Briefly on Saint Peter Claver whose feast is today. The priest was a Spanish Jesuit known for his work with the slaves in the Americas during the height of the slave trade. As slaves were transported from Africa to the Americas approximately 1/3 of them would be die due to disease. Upon the exit from those salve ships, today’s priest would aid those slave who suffered from a multitude of infirmities. Many were near death. One of today’s readings from the Liturgy of the Hours (LOTH) recorded the priest’s methods of receiving slaves. The readings describe how Peter would segregate an area, and then cleanse their wounds. To gain their trust he made every effort to treat those slaves with dignity. The priest’s writings highlight how he would offer some a smoke or vapor treatment where the vapors of the burning plants would offer relief to what I guess was infection of the lungs. I must assume those plants were similar to eucalyptus. After that he would introduce them onto the Catholic faith, and offer baptism. He baptized many. Peter in his letters records how receptive the slaves were to the “medical vapor treatment.” They were thankful for the treatment Peter gave them.
Today of course those smoke treatments of yester year have largely been debunked, they offer no sound medical remedy to any known ailment. To what then were these slaves cured of? Might they have been cured in part from the brutality of the slave traders? Might the slave trader’s brutality and profiteering and disregard for human dignity been offset by the peace of Christ offered through Saint Peter Clavier? I mention this because this week started with the first celebration of Saint Theresa of Calcutta. She also offered no medical relief for her congregation who were the wretched dying of Calcutta. Like Saint Peter Clavier her healing was through the grace and peace of Jesus Christ, a healing of battered and disregarded souls. There is a similarity between the two, Theresa and Peter. They both healed with the love of Christ.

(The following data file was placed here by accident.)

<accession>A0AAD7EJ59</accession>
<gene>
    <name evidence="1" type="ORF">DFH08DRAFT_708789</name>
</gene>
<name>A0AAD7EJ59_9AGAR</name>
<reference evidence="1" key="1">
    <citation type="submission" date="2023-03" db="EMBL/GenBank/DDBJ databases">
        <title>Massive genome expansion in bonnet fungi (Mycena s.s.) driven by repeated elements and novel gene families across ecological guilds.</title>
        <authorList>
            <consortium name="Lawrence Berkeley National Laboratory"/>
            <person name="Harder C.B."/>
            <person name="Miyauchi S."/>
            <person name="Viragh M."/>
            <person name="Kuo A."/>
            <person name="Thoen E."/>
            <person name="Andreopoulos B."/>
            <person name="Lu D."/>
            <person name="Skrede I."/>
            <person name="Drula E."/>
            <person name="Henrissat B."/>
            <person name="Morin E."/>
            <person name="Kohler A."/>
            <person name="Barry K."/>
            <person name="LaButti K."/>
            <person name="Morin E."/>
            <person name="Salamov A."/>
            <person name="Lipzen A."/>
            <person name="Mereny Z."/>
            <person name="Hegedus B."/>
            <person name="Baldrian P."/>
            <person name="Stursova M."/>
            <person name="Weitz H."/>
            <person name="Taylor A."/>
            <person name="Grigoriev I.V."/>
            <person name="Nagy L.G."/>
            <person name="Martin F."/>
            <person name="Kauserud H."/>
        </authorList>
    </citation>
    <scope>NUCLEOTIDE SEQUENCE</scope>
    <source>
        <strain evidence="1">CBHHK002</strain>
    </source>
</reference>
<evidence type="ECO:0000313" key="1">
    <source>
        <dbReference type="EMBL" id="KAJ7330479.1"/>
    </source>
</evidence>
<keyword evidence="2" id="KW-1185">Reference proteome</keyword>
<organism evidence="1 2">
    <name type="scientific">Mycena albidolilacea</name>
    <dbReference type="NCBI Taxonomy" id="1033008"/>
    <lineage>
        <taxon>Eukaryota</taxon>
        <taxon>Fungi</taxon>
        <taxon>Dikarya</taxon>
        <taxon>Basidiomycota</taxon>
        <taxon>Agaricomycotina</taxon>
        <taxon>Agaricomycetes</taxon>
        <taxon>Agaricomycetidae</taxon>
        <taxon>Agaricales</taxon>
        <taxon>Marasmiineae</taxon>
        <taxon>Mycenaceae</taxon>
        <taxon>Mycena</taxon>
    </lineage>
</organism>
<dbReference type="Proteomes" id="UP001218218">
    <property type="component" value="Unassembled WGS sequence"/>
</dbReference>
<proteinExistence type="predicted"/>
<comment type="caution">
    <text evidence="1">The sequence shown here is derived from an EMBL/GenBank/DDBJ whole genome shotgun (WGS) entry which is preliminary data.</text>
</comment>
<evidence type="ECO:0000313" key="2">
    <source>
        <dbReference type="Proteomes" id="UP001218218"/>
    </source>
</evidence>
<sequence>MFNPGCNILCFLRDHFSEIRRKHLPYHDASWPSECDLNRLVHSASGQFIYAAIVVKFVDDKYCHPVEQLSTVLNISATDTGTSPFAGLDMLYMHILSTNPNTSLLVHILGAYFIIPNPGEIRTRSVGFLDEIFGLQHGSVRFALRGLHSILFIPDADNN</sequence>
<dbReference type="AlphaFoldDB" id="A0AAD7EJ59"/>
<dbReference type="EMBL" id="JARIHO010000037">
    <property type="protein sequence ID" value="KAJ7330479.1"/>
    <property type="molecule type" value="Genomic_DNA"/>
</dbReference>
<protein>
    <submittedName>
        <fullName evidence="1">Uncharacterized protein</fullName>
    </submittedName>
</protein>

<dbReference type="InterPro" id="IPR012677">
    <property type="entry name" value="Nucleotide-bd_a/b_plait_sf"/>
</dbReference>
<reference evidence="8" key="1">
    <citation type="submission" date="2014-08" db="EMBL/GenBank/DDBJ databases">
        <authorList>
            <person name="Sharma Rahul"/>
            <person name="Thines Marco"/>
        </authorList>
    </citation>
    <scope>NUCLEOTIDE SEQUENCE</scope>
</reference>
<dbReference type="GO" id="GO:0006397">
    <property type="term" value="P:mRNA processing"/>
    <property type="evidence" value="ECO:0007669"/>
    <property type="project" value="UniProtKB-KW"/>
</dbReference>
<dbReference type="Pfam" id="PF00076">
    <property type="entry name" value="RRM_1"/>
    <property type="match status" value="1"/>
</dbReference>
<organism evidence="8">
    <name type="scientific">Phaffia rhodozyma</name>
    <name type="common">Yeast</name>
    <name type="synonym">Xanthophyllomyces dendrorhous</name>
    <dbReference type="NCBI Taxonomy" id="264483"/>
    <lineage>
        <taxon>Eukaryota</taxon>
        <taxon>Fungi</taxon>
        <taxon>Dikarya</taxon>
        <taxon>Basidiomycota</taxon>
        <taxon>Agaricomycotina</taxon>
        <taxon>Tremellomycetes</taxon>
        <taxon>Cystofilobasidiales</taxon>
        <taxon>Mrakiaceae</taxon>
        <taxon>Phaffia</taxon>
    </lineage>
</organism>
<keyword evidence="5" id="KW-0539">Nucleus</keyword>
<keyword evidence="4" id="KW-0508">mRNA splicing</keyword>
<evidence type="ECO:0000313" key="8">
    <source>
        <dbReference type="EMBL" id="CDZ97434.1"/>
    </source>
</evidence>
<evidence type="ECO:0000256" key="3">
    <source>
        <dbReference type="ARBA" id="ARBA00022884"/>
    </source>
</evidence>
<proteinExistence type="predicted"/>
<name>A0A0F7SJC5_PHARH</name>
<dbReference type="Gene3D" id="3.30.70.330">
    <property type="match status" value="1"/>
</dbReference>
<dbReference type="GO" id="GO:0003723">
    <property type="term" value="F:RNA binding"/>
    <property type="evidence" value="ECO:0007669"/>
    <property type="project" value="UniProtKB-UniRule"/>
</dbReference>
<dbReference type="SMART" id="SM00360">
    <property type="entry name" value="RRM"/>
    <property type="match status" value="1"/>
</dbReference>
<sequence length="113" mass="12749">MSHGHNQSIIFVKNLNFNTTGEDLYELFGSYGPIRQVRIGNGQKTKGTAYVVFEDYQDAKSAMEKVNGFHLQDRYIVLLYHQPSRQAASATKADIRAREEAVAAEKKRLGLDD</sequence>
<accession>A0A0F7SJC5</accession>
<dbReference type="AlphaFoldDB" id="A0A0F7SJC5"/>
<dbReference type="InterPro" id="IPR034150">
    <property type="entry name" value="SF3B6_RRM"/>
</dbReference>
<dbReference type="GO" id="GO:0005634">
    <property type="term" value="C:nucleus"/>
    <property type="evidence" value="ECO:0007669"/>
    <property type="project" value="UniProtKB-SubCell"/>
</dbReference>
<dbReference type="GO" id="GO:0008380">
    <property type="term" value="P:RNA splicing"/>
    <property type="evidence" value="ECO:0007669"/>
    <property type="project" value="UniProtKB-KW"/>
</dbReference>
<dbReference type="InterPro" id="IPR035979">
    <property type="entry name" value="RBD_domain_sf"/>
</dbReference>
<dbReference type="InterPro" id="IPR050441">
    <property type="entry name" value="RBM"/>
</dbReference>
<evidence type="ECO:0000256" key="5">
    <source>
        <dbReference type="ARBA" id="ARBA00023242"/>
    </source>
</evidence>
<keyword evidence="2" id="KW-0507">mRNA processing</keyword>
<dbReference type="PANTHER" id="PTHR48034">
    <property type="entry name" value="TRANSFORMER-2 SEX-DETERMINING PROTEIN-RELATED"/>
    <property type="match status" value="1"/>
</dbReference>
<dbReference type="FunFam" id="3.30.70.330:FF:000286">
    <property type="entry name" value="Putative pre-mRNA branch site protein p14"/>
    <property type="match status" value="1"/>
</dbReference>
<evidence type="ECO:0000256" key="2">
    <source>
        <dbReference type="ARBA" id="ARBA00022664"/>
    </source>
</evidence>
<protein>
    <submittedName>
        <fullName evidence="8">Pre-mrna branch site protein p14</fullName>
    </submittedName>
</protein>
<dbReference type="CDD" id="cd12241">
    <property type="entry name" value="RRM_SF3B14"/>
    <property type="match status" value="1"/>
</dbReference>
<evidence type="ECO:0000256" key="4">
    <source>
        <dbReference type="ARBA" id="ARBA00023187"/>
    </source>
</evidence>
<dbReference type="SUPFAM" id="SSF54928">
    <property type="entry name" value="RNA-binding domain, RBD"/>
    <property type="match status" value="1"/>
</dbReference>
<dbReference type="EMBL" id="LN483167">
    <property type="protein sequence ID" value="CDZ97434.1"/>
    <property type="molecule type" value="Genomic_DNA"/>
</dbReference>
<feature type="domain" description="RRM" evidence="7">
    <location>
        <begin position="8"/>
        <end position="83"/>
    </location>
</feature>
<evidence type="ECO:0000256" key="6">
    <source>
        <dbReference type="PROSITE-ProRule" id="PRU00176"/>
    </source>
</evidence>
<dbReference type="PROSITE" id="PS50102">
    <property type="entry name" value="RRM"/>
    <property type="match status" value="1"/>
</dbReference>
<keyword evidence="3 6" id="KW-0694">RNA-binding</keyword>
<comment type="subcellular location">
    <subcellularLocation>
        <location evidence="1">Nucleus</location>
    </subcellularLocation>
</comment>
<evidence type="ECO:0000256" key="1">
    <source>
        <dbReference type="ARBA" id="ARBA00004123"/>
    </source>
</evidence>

Why do you notice the splinter in your brother’s eye,
but do not perceive the wooden beam in your own?
How can you say to your brother,
‘Brother, let me remove that splinter in your eye,’
when you do not even notice the wooden beam in your own eye?
I can hear those that argue against them. Those that argue Saint Teresa’s patients would have been better served by medicine, and Peters through legislation. The fact though is that Teresa’s “patients” were ignored by society and that is the definition of the outcast, the fringe of society. The fact is Peters patents were legally property, something to be bought and sold. In fact, the medical remedies offered by Peter Claver were legitimate medicine of the day, while today they would be challenged by competent physicians. The human dignity restored by Peter Claver can be challenged by no one, it is a tenant of today’s human rights. Peter and Teresa fought against both injustices faced by their patients, Teresa took the margins of society and made them her life’s focus. She returned dignity. Peter to the property of a slave trader and returned them back to humanity. He too returned human dignity. Both did so in the name of Jesus Christ.